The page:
attacks metal.

Medicinal uses:

     Good source of
iodine (internally)

     Externally as
germicide, fungicide

Advantages:

     Non irritant

Weak iodine
solution

Synonym: Iodine
tincture or tincture of iodine

Standards: It
is having 2%w/v of iodine and 2.5 % w/v of potassium iodide in 50 % alcohol

Composition:

     Iodine — 20g

     Potassium iodide
— 25g

     Alcohol (50%) to
produce—–1000 ml

Method of
Preparation:
Potassium iodide and iodine are first of dissolved in
100 ml of 50 % alcohol. Then the volume is made upto 1000 ml with 50 % alcohol

Description:

     Transparent

     Brown liquid,

     Having the smell
of iodine

Storage condition: It is preserved in well closed container
of glass or plastic which are resistant to iodine. It is not stored in metallic
containers because iodine attacks metal.

Medicinal
uses:

     Good source of
iodine (internally)

     Externally as
germicide, fungicide

     Well known
antiseptic

Disadvantages:

      Irritant

Strong
iodine solution

Standards: It
is having 10 %w/v of iodine and 6 % w/v of potassium iodide in 90 % alcohol

Composition:

     Iodine — 100g

     Potassium iodide
— 60g

     Purified water
sufficient—-100 ml

     Alcohol (90%) to
produce—–1000 ml

Method of
Preparation:
Potassium iodide and iodine are first of dissolved in
100 ml purified water. Then the volume is made upto 1000 ml with 90 % alcohol

Description:

     Transparent

     Brown liquid,

     Having the smell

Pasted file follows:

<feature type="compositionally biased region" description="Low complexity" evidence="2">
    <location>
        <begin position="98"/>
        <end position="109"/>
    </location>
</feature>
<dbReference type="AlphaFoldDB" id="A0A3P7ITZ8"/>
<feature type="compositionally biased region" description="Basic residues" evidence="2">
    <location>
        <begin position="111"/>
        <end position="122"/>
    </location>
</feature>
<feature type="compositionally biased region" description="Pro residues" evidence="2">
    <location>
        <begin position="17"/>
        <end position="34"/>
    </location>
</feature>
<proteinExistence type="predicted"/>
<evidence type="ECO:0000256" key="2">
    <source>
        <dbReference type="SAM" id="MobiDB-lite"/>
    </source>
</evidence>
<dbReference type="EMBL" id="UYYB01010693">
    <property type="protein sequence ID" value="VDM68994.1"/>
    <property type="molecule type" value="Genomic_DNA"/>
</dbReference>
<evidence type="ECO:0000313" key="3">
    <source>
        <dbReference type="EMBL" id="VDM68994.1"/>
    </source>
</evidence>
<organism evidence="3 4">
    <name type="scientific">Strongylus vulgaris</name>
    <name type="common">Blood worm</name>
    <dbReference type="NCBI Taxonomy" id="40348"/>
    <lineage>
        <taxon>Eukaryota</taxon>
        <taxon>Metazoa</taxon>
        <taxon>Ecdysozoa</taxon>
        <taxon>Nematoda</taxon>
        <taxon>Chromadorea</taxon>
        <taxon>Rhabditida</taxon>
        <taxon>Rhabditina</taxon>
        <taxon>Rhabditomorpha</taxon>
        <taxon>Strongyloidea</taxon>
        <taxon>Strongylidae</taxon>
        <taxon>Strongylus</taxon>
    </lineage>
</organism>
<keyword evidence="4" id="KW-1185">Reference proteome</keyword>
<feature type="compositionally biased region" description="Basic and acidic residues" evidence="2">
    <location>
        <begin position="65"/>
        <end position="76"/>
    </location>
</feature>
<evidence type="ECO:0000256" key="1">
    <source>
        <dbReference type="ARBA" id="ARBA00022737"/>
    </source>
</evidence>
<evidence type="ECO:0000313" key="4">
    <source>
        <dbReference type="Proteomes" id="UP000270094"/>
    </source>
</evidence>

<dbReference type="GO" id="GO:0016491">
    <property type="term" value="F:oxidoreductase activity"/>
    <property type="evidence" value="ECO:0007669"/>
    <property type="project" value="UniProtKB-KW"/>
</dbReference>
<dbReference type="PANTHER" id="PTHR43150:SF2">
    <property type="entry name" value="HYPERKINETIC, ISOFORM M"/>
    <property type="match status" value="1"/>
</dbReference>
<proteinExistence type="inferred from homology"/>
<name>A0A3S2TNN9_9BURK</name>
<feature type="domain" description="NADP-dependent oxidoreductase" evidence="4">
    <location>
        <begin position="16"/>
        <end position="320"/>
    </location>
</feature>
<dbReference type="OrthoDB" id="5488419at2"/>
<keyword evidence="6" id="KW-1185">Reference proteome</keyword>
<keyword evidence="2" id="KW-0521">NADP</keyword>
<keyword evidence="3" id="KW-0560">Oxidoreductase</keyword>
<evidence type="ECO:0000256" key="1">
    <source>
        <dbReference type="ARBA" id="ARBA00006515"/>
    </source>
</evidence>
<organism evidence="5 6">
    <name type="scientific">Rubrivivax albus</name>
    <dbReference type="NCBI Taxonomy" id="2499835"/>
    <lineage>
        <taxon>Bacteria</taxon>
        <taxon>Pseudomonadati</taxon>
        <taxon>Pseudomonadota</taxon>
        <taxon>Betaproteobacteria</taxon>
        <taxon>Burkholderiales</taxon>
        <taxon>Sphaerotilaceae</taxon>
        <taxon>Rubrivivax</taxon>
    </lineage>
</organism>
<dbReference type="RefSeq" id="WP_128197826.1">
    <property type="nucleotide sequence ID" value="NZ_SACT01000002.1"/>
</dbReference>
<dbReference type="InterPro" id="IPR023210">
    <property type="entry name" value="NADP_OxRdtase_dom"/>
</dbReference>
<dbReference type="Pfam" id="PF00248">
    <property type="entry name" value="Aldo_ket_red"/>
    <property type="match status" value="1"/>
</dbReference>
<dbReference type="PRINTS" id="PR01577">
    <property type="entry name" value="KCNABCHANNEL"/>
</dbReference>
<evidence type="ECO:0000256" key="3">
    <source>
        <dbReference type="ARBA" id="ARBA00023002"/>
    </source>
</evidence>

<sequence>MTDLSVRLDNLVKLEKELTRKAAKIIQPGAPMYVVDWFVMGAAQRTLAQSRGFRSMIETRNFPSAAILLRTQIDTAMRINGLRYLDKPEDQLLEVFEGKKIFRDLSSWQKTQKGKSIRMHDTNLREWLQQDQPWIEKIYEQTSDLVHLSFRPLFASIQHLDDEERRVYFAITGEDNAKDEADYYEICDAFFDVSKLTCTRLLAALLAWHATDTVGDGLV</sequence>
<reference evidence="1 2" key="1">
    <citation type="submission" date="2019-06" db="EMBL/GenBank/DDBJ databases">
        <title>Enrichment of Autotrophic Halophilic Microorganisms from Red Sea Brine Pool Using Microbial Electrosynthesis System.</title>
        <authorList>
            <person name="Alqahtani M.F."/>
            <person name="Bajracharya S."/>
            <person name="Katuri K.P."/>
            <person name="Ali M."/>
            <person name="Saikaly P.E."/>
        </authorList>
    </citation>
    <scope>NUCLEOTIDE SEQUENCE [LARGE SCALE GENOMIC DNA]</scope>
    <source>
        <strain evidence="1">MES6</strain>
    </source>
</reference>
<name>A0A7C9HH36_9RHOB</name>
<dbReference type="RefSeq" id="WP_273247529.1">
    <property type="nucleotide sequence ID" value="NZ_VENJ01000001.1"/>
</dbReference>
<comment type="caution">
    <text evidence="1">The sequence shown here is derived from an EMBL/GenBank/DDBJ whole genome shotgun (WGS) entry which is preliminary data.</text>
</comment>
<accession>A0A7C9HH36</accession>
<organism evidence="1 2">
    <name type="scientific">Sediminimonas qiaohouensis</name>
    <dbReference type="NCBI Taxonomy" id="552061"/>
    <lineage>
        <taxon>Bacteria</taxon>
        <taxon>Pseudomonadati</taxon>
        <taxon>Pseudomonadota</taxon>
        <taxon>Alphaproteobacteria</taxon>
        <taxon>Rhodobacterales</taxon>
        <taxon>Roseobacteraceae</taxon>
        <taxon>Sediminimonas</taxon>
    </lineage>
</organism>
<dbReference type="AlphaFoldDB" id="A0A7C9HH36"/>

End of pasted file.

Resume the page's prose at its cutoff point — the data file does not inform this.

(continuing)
of iodine

Storage
condition:
It is preserved in well closed container of glass or
plastic which are resistant to iodine. It is not stored in metallic containers
because iodine attacks metal.

Medicinal
uses:

     Good source of
iodine (internally)

     Externally as
germicide, fungicide

     Well known
antiseptic

Disadvantages:

     Irritant

Povidone
–Iodine solution

It is an aqueous solution of Povidone iodine. It is complex
produced by the interaction between iodine and Povidone (Poly vinyl
pyrrolidine). The complex is having about 10 % of iodine.

Description:

     Yellowish brown,
amorphous powder,

     Having a
characteristic odour

     Soluble in water
and alcohol

      The solution is
transparent in nature and has reddish brown colour and faint smell of iodine

     Its aqueous
solution is having acidic pH

Storage: It
is kept in a closed container and remains stable. Medicinal uses:

     Bactericidal

     Disinfection of
skin cuts and wounds and even applied on burnt cases also.

Advantages:

      Water
solubility

      Nonirritant

      Less toxicity

      Non staining in
nature

Potassium
permanganate

Chemical
formula:
KMnO4

Molecular
weight:
158.0g/mol

Standards: Potassium
Permanganate contains not less than 99.0 per cent and not more than 100.5 per
cent of KMnO4

Method of
Preparation:
On large scale potassium permanganate is prepared by
mixing a solution of potassium hydroxide with manganese di oxide and potassium
chlorate. The mixture is boiled, evaporated to yield the residue which is
heated in iron pans until it has acquired a paste consistency.

Chemical reactions:

3MnO2 + KOH + KClO3
→K2MnO4 + 3H2O+ KCl

Potassium manganate (green) so formed is extracted with
boiling water and a current of chlorine or carbon di oxide or ozonised air is
passed in to the liquid until it gets converted to permanganate. The manganese